Metamagician and the Hellfire Club: Ecklund on Singer

Drop what you are to go read Russell Blackford’s meditation on the university:

Metamagician and the Hellfire Club: Ecklund on Singer:

What this shows me is that neither the scientist nor Ecklund properly understands what universities are all about. An important component of the role of universities is the creation of a space where what seem like commonsense ideas – handed down through socialisation and tradition – can be held up to the light and challenged. One thing that we want from academics, especially in fields such as philosophy, is the capacity and courage to attack popular ideas, including popular ideas of morality. This kind of intellectual critique, which may involve the development of unpopular critiques of how ordinary people think, is one way that we make progress as a society.

Accommodationist thinkers in the style of Ecklund or, say, Chris Mooney, want to reverse this. The idea is to market a product, such as science, by showing how it is safe for people to consume without it challenging their existing worldviews (which may be based on religion or traditional morality). People with various existing worldviews are taken as demographics, and the idea is to market science to them.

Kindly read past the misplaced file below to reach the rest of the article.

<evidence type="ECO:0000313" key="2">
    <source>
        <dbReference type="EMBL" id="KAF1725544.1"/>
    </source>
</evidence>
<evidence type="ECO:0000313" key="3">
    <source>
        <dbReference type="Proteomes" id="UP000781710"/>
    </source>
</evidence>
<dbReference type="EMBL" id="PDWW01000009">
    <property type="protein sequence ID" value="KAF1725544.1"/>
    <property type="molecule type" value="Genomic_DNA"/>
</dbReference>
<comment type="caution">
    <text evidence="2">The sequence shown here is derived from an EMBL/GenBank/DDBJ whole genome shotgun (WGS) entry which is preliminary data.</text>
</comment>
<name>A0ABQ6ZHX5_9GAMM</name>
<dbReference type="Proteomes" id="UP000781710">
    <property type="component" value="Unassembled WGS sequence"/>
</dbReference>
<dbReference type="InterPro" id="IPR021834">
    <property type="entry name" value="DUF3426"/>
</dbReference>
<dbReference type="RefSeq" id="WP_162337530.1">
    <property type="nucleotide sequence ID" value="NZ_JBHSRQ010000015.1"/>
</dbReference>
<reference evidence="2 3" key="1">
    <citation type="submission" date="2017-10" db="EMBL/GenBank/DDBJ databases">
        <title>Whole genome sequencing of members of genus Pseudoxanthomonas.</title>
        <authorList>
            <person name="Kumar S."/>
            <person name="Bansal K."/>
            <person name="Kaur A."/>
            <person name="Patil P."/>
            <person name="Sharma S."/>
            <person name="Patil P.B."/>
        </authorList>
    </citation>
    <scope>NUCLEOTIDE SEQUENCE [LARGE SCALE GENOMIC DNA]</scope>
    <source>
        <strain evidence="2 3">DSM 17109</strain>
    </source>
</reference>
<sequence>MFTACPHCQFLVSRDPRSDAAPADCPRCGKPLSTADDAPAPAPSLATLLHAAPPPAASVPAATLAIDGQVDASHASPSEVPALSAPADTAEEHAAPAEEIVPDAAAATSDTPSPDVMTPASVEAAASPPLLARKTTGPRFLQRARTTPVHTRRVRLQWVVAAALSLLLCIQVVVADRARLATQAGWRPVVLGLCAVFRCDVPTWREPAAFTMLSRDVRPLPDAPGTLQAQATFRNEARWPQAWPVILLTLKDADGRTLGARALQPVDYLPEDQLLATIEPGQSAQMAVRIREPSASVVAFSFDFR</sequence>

But science and scholarship are dangerous – not necessarily in the sense of creating physical risks, but in the sense that they can lead to ideas that undermine received wisdom. Universities are places where dangerous ideas, in this sense, are created, refined, and tested in debate. To suggest otherwise, and adopt the marketing strategy favoured by accommodationists, is profoundly ignorant and anti-intellectual.


One thought on “Metamagician and the Hellfire Club: Ecklund on Singer

  1. That describes what a university SHOULD be, but not what I have found most universities to actually be. Anyone that disagrees with the mainstream academic viewpoint is not engaged in discussion, but shouted down. Students aren’t encouraged to explore and come up with new ideas, but to validate the ideas of their professors. Seems like the “debate” (or lack thereof) is not longer intellectual, but political and ideological.

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